For some reason, folks feel the need to post everything about their lives on social media. From the way they cook their eggs, to their exercise routine, to how much of an amazing time they had at Primark. But people also seem to have an affinity for posting sensitive documents on the internet. Individuals are always absent-mindedly, or intentionally uploading pictures of their debit cards, or even ID cards. But did you know that posting your COVID-19 vaccination card could have dire consequences, too?
Experts are warning people not to upload photos of their COVID-19 vaccination cards on social media.
It seems even crazy that someone would need to be told not to do this, but that's the day and age we're living in. While it might seem like a bit much, it is understandable why someone would upload said vaccination card online. Maybe their Instagram is linked to their Tinder profile and they want to put out there to any prospective romantic partners that they won't be giving them the 'rona.
Or maybe they just want to lord over the fact that they were able to get their hands on a vaccine that's still in very short supply, bragging about the show like it's a pair of limited-release Supreme clothing items.
Whatever the logic is behind someone's decision to post their vaccination card on social media, the Better Business Bureau is strongly urging folks against doing just that.
In an interview with Good Morning America, Director of Communications for the BBB said, "When you release a photo of that card, it has your personal, identifiable information. It's got your date of birth and your first and last name."
Savvy identity thieves don't really need much information to get started on pilfering your ID online. If they have your date of birth and first and last name, they could potentially get to work to find other info.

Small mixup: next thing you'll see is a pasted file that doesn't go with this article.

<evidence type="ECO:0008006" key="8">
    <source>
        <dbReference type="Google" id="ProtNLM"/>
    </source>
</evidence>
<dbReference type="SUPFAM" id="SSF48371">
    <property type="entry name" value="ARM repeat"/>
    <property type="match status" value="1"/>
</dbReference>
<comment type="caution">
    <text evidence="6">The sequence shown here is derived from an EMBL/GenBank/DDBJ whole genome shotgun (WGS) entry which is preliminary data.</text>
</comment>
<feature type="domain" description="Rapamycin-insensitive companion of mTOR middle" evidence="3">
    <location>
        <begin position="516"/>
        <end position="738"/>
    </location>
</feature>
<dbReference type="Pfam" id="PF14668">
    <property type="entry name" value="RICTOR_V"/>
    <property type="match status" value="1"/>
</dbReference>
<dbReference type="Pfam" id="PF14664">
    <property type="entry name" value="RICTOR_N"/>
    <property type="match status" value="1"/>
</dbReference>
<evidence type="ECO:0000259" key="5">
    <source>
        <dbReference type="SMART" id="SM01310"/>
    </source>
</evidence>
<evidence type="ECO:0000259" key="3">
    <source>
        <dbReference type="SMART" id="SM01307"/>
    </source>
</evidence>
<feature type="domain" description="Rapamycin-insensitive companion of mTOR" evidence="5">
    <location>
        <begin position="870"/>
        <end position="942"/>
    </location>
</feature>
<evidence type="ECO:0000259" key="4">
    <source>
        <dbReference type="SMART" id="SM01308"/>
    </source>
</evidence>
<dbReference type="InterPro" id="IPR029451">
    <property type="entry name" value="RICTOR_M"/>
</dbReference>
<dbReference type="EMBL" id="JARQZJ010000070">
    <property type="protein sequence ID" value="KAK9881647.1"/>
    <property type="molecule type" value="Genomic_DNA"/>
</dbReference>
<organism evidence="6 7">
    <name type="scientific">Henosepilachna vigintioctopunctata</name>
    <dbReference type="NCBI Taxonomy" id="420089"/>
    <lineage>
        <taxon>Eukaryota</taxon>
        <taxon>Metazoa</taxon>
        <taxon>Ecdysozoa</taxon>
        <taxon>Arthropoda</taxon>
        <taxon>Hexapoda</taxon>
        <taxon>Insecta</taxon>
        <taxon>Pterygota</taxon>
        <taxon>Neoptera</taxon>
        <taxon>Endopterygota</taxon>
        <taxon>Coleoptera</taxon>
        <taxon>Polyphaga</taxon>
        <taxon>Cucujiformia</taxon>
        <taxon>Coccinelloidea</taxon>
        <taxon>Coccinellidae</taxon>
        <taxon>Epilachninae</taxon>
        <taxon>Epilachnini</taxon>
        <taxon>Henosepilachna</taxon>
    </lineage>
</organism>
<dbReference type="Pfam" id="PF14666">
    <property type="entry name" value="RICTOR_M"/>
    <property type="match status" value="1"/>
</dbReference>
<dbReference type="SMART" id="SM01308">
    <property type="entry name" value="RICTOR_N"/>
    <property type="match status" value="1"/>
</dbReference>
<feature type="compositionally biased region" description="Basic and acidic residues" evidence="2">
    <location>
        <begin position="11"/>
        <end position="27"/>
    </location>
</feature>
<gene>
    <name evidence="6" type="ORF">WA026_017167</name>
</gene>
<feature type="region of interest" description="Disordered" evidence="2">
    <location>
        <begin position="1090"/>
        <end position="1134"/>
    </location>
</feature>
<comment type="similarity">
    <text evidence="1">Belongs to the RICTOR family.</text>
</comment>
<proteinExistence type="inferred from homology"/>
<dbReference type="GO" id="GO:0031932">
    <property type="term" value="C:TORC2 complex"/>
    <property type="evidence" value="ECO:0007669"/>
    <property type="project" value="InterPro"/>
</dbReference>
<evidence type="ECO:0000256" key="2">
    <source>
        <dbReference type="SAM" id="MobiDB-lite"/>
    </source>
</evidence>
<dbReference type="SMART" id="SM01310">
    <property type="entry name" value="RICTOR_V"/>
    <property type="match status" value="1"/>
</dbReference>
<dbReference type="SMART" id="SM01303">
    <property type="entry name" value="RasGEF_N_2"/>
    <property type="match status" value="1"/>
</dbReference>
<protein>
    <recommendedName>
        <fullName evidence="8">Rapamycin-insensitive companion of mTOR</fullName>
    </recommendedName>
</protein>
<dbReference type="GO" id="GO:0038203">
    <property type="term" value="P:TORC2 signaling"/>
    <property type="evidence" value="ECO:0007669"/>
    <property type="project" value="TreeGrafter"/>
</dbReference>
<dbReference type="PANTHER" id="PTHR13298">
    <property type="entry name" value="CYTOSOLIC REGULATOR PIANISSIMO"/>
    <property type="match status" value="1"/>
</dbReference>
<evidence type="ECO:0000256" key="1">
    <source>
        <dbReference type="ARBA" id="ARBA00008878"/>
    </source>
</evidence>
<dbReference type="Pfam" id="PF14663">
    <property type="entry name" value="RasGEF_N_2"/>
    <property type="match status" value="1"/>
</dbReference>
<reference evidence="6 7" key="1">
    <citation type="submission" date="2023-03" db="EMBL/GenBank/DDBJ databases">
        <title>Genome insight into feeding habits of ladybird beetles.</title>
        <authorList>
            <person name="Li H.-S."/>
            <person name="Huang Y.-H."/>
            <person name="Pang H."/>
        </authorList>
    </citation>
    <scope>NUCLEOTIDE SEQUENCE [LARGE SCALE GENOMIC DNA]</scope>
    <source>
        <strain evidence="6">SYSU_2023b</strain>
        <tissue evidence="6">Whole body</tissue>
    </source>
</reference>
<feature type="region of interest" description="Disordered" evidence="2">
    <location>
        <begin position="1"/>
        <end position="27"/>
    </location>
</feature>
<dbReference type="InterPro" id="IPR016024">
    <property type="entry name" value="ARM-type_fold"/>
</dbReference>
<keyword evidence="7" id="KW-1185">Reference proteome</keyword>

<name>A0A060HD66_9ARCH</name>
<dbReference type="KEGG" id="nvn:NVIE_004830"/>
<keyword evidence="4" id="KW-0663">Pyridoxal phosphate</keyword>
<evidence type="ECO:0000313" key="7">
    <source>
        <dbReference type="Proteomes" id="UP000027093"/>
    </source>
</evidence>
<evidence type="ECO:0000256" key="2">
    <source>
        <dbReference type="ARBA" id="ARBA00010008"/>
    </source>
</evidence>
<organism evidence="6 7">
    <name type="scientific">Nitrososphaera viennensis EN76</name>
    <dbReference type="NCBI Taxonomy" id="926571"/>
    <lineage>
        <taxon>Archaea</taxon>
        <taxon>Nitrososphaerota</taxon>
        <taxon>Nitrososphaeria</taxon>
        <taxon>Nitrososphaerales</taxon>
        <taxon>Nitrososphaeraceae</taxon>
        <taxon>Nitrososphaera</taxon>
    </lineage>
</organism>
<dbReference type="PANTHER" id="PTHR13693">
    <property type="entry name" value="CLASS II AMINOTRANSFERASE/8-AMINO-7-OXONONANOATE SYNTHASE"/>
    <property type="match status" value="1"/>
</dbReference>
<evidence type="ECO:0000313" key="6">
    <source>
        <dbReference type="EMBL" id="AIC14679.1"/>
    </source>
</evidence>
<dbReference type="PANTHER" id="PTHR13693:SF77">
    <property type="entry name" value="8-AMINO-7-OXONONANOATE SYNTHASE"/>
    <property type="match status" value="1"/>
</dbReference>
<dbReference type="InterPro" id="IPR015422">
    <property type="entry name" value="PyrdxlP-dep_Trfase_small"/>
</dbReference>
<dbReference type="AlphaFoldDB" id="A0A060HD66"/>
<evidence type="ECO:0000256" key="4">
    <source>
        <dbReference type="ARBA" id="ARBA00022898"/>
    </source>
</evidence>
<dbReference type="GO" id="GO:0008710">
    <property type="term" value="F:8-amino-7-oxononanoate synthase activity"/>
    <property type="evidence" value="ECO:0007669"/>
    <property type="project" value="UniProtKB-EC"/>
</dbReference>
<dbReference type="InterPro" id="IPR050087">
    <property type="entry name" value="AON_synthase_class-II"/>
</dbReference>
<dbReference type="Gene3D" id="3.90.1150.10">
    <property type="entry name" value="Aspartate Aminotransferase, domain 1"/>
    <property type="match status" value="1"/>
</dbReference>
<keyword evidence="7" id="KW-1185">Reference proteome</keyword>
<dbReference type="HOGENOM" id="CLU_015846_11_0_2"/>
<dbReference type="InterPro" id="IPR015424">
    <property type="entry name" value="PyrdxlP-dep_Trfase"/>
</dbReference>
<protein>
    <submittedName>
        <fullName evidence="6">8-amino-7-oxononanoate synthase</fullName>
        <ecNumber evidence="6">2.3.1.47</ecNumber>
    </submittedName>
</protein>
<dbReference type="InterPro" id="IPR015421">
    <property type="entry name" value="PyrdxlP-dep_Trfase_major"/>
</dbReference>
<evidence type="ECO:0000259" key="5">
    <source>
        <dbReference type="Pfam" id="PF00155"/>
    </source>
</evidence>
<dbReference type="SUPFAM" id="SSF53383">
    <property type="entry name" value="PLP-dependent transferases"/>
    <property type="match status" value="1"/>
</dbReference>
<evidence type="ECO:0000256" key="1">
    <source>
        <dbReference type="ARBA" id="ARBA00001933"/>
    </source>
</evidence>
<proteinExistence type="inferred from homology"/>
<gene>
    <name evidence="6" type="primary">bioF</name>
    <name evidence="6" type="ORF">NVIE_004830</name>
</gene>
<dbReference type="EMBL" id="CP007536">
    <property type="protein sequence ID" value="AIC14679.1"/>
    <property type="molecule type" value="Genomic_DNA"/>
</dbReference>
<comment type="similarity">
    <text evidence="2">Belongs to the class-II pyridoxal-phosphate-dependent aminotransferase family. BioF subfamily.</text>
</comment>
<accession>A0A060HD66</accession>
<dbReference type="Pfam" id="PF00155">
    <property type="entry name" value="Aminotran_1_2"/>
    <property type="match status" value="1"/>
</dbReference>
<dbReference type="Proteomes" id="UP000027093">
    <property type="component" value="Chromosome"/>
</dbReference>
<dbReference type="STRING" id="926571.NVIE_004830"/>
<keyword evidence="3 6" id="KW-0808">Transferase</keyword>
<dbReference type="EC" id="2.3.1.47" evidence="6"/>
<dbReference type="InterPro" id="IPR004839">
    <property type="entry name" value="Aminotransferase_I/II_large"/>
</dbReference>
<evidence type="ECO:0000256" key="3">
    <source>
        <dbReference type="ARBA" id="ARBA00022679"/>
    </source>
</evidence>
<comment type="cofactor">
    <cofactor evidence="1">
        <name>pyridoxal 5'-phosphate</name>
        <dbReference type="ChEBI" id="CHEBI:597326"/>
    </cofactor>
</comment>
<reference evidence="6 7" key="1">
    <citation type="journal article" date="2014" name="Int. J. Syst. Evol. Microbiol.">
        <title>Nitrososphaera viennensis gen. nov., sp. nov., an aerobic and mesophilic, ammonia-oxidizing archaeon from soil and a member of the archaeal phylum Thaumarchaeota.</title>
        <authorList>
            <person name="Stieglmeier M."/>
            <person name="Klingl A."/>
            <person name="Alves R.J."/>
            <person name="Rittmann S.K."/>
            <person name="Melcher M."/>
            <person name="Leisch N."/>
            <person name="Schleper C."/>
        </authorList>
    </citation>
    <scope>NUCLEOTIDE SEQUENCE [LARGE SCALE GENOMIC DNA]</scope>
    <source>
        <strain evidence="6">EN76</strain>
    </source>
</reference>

Using that, they could perform a search to find your mailing address. If a scammer is able to get their hands on a piece of mail that's sent to your address, they could potentially use that info then to reset passwords for various accounts or phish for even more information, or even apply for credit cards, launch new cell phone lines, etc.
"With that information, there are some unsavory individuals out there that are going to take that and they're going to try to open up credit cards, buy cell phones, go shopping online," Sandra said.
There's also another issue with uploading photos of your vaccination card: you could be helping scammers with another side hustle.
By uploading pictures of what the cards look like, you're giving more data to scammers to figure out how to make their own counterfeit vaccination cards. Let's say there's a particular industry that's hiring people who have been vaccinated for a particularly sensitive job.
Or let's say down the line you won't be required to wear a mask if you've been vaccinated.
What if someone's walking around with a fake vaccination card to get that particular job, or maybe they simply don't want to wear a mask? Your upload of that card may have helped a scammer perfect their counterfeit one.
So how do I encourage other people to get vaccinated online without uploading a photo of my vaccine card?
If you want to show your support for the COVID-19 vaccine and want to encourage others to sign up for their shots, the CDC suggests people post photos of stickers or buttons that say, "I've been vaccinated!" or "I got my COVID-19 vaccine!"
Sandra continued by urging people to be extra careful with their personal data, especially during the pandemic. "Sadly this is the type of situation that scammers look for. We're in the middle of a pandemic, there's a lot of information going out right now from a lot of different sources, people are kind of wary on where they find the correct information and how they get the vaccine."